A Gap in Knowledge About Kids, Medication

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By Rob Stein
Washington Post Staff Writer
Friday, November 23, 2007

A decade after the government began trying to ensure that prescription drugs used to treat children work and are safe, doctors still have scant information to guide them when they administer many medications to kids.

Although federal regulators have enticed or forced pharmaceutical companies to conduct hundreds of studies that have produced vital results about more than 200 drugs, perhaps two-thirds of the thousands of medications given to children remain untested on them.

"Are there children dying because of this? I don't know. Are there children being less effectively treated because of this? Probably yes. But I can't tell you because I don't know," said Richard L. Gorman of the American Academy of Pediatrics. "That's the problem: We don't know what we don't know."

What researchers have discovered has been disturbing. A highly effective adult migraine drug, for example, turned out to be worthless in children, while sometimes causing serious side effects, including strokes. An asthma inhaler could inhibit growth. A narcotic patch routinely used to relieve pain, such as after tonsil surgery, could cause fatal overdoses. Doctors were giving far too little of a medicine used to prevent seizures.

The alarming gap in medical knowledge is the legacy of many factors. The testing of drugs in children was shunned for decades as unnecessary and unethical; Congress and the pharmaceutical industry did not provide adequate funding; and conducting medical experiments on children is difficult.

"We're chipping away at the problem, but we still have a long way to go," Gorman said. "It's like trying to turn an oil tanker: It takes a long time to get it moving in the right direction. And even when it's moving in the right direction, there's a big ocean it has to get across. There's still a big ocean of unstudied drugs that we have to sail across before we complete them all."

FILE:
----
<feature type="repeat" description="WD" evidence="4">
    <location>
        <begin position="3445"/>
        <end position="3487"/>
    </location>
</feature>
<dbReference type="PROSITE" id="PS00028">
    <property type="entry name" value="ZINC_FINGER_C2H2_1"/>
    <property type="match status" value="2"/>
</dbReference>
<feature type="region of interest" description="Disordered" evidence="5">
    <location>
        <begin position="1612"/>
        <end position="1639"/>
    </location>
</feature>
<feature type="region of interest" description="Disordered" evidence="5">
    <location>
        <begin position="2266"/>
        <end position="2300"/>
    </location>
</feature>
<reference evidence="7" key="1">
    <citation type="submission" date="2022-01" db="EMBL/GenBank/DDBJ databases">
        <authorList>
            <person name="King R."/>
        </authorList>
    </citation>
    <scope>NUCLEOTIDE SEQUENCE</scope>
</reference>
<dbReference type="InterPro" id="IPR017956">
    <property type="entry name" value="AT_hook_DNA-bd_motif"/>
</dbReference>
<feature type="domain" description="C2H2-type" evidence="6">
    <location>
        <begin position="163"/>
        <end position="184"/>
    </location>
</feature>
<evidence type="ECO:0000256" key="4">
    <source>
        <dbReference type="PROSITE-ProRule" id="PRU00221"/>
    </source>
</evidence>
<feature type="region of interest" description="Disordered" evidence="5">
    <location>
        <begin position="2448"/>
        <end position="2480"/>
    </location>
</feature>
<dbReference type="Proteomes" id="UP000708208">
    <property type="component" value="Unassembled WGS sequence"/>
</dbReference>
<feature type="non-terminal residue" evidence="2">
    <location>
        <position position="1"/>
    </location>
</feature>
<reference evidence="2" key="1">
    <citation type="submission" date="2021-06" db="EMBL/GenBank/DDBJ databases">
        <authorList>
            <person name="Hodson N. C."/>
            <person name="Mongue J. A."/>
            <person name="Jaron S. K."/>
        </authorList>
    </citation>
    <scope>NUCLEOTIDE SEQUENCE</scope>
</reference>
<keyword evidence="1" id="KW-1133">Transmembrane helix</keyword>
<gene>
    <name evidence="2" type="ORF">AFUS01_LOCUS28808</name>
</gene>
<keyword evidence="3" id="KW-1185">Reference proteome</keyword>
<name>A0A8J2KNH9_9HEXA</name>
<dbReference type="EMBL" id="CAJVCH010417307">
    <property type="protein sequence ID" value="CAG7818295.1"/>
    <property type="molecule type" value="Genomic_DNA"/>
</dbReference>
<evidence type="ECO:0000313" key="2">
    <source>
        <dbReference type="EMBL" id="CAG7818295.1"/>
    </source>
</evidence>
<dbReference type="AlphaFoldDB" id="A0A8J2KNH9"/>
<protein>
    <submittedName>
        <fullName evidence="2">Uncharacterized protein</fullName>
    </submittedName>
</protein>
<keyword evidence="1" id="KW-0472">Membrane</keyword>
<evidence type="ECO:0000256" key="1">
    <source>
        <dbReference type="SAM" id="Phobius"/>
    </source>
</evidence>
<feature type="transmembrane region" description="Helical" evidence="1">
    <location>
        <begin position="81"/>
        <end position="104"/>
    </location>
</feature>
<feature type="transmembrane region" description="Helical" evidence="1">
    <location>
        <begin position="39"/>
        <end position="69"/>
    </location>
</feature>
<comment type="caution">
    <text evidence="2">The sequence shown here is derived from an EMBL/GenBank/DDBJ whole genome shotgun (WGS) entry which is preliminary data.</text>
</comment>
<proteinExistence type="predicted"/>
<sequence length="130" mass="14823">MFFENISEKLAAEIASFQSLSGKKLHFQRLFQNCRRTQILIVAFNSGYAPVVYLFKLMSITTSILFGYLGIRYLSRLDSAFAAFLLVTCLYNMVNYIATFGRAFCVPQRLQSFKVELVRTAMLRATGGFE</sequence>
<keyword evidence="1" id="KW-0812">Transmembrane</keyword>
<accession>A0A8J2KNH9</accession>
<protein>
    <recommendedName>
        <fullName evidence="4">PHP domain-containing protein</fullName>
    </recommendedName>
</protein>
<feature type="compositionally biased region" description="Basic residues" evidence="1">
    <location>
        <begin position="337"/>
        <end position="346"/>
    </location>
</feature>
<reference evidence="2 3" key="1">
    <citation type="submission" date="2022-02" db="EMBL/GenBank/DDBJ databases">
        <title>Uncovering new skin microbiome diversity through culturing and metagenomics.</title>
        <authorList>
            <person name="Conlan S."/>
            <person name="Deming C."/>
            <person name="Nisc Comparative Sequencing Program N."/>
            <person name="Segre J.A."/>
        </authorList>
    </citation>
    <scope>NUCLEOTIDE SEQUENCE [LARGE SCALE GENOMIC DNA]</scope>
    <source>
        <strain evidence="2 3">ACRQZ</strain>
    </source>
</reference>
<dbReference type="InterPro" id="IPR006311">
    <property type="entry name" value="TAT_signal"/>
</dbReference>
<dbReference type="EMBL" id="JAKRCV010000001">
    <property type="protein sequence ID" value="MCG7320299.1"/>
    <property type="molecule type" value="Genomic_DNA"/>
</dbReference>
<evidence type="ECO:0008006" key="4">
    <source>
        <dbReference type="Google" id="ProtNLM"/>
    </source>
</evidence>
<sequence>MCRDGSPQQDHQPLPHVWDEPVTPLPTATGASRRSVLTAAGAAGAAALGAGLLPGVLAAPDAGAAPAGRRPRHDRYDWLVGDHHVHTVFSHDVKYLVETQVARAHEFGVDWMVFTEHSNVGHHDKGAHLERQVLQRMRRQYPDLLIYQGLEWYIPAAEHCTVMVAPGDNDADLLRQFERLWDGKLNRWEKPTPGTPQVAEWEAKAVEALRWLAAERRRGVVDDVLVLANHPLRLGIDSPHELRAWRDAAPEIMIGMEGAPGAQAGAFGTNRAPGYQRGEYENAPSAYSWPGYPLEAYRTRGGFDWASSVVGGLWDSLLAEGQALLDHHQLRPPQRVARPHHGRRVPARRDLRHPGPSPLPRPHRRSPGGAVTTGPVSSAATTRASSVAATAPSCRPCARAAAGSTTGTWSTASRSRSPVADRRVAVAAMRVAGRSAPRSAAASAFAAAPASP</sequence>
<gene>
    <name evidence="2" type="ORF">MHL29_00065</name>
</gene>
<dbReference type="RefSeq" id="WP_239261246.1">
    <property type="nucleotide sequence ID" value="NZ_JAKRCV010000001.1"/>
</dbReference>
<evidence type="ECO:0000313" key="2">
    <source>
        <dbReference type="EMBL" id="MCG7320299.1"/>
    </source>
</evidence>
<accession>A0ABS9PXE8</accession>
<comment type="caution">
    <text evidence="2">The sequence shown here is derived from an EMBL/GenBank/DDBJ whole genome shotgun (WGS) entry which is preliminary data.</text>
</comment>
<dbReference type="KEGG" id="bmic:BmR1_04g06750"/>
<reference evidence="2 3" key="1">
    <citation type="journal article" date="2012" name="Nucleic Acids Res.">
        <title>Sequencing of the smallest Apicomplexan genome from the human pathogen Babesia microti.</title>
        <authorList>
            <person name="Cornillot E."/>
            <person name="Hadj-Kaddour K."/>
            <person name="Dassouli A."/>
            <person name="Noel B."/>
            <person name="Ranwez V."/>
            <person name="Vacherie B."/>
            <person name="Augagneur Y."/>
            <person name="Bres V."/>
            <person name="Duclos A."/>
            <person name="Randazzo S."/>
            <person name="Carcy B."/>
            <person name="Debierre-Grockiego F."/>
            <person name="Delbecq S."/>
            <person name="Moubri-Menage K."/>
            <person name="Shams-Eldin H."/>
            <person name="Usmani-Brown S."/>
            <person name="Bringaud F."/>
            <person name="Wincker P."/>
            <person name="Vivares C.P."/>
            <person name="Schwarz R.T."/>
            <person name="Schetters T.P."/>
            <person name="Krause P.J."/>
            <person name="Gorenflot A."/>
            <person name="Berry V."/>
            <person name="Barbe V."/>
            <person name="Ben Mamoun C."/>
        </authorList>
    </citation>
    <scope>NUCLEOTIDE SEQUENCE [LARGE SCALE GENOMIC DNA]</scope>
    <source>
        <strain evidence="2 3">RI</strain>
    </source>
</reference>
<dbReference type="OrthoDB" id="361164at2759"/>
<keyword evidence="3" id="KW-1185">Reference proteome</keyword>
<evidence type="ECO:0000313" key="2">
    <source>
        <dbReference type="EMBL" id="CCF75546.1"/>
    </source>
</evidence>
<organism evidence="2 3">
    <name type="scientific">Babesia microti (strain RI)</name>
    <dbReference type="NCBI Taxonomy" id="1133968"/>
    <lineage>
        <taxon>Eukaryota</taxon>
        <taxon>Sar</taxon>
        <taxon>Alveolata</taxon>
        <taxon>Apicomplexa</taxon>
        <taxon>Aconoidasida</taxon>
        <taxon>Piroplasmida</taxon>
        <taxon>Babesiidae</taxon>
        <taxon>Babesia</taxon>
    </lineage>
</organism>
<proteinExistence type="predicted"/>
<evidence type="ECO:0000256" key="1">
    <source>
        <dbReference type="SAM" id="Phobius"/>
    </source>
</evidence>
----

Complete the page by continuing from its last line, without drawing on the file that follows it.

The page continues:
The quandary stems from the same dynamics that left over-the-counter pediatric cold remedies on drugstore shelves despite little evidence that they helped and mounting evidence that they could be dangerous. Pharmaceutical companies, regulators and researchers long thought that doctors could safely extrapolate the results of studies in adults and simply scale down the doses.

"Up to the late 1990s, children were mostly left out of new drug development," said Ralph E. Kauffman, an emeritus professor of pediatrics at the University of Missouri School of Medicine in Kansas City. "It just wasn't thought necessary."

At the same time, pharmaceutical developers had little incentive to focus on children.

"Pediatric patients were always the orphans. People didn't pay enough attention to them. They're just not a big enough market share," said Lisa Mathis, associate director for the pediatric and maternal health staff at the Food and Drug Administration's office for new drugs.

But researchers started to realize that children react to many drugs in surprising ways.

"Children are different; they are not just small adults," said Gregory L. Kearns, a professor of pharmacology and pediatrics at the University of Missouri at Kansas City. "They are not just fractions of adults."

In 1997, Congress began to address the problem. The FDA Modernization Act gave the agency a crucial tool: It could offer companies six precious extra months to sell a drug without competition if they studied it in children. The prospect of millions if not billions of dollars of extra sales stimulated a willingness and the necessary infrastructure to do such testing on a wide scale.

Congress renewed the FDA's authority in 2002 with the Best Pharmaceuticals for Children Act, which also established mechanisms for the FDA to work with the National Institutes of Health to start scrutinizing some drugs that companies ignored or had no incentive to study because they already had generic competitors.

The legislation called for Congress to appropriate $200 million for the NIH to study the highest-priority medications. And in response to criticism that the pharmaceutical industry was getting a windfall from profitable patent extensions, the legislation established a fund to help finance studies that companies would not at the Foundation for the National Institutes of Health, a private nonprofit entity.

"There was a lot of horse-trading going on, and the pharmaceutical companies implied they would also step up to the plate," Gorman said.

Advocates pushed for a written commitment from the industry to provide $6 million a year, said Elaine Vining, who was the chief lobbyist of American Academy of Pediatrics at the time. Then-Rep. W.J. "Billy" Tauzin (R-La.) chaired the House committee that negotiated the legislation.